The toxic fumes of turpentine rose through Sokol's nostrils as she exhaled smoke from the last of her countless cigarettes. She was going crazy, and needed a break. Outside the door to the vast, working theater where she lived, the streets of Paris tempted to embalm her in its open-air museum. Her art was then a heavily concentrated chaos of densely overlapping transparent layers, as she looked through metaphysical lattice works of oil, painting on painting. That changed when a fire burst and she lost her home and her work. She covered a burnt canvas in ashen gray, and began figurative portraiture, a craft that remains her signature.
As she stepped out into the breezy air along the Seine, the poet Lale Müldür passed into her field of vision, famous for her shock of citrus hair and impulsive candor, and for the peerless verse that echoes in the neo-folk music of Yeni Türkü and the French painting of Colette Deble. Her social circles introduced Sokol to a bearded merrymaker named Boysan, who, three years after his passing, recaptured her inspiration for a new painting now in the works in Istanbul, a city fast becoming her second home. She has since stayed well past her opening at The Pill to work in a new studio and pursue her first love: oil painting.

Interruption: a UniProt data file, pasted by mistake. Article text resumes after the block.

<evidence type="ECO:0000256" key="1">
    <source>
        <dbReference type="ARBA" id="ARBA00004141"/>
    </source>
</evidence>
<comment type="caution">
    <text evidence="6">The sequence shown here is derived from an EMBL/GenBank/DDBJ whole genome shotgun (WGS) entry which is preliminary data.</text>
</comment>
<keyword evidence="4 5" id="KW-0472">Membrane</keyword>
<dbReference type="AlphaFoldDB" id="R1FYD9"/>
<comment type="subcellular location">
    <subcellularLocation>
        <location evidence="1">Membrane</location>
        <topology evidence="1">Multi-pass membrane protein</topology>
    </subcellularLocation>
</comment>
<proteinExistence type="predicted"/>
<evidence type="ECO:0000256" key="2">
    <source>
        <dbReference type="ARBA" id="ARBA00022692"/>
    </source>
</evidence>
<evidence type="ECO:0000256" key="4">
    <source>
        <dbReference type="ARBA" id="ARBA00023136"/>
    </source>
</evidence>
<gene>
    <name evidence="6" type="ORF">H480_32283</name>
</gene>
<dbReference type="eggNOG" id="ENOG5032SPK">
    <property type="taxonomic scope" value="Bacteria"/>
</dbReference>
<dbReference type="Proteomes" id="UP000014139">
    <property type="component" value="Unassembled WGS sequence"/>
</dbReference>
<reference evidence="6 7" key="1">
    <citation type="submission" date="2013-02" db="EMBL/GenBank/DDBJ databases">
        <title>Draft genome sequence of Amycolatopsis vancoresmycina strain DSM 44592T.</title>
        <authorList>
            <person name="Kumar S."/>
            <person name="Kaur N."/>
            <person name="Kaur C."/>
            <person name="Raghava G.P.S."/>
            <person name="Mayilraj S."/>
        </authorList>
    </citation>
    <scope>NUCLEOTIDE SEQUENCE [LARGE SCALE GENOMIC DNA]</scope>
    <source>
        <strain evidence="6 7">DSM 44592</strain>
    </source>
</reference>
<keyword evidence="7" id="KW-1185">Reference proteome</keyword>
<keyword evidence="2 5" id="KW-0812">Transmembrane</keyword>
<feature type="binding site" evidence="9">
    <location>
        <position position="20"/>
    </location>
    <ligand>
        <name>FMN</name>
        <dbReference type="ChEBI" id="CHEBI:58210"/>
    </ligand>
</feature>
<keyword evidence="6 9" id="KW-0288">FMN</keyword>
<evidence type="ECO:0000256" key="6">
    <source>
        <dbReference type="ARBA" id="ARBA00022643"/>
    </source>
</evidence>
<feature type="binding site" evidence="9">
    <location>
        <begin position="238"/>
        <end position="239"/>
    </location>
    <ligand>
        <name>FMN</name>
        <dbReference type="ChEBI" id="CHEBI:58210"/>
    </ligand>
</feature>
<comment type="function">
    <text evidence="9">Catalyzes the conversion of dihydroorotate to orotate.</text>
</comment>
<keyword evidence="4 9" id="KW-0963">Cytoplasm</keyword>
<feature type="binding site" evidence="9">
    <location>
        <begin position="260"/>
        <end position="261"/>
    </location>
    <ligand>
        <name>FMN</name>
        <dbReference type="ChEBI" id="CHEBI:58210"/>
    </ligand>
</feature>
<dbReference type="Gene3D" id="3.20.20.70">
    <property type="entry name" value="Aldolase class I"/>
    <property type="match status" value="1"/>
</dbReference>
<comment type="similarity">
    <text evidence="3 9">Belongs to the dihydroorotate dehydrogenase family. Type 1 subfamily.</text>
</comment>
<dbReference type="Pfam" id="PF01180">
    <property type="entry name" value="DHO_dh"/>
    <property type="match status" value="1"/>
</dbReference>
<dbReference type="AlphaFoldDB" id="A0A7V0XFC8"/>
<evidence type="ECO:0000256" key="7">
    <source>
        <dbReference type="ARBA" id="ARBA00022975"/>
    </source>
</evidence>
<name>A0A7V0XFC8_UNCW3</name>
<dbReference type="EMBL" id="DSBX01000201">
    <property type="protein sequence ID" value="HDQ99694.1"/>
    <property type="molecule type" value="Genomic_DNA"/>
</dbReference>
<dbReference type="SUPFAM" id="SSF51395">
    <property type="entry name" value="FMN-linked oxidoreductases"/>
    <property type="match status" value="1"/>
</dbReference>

Unibrowed and ravishing, Sokol is as passionate in the merging of her oils with intimates as she is whip-smart on the course of art history, with a special eye on feminist painters like the Baroque master Artemisia Gentileschi, who survived torture and rape before succeeding, beyond centuries of patriarchal neglect, to enjoy an unrivaled legacy. All of her figures are of people she's found, loved, and chased. The exhibition title, "I have trouble sleeping, but she said she loved me" is from a line in a poem by her fiancé, the French-Bedouin poet and artist Azzedine Saleck. For her largest piece on display at The Pill, "La Nuit" (2018), Saleck is portrayed lovelorn, as she directly quotes the "The Night" by the 19th century Swiss painter Ferdinand Hodler. Its common motifs see the artist's self-portrait in repetition, lying on a geometry of beds and limbs with jealous partners and many lovers. Hodler himself referenced an earlier painting, "The Nightmare" by Henry Fuseli, the Swiss-English painter who lived as the Enlightenment peaked.
The artist and her history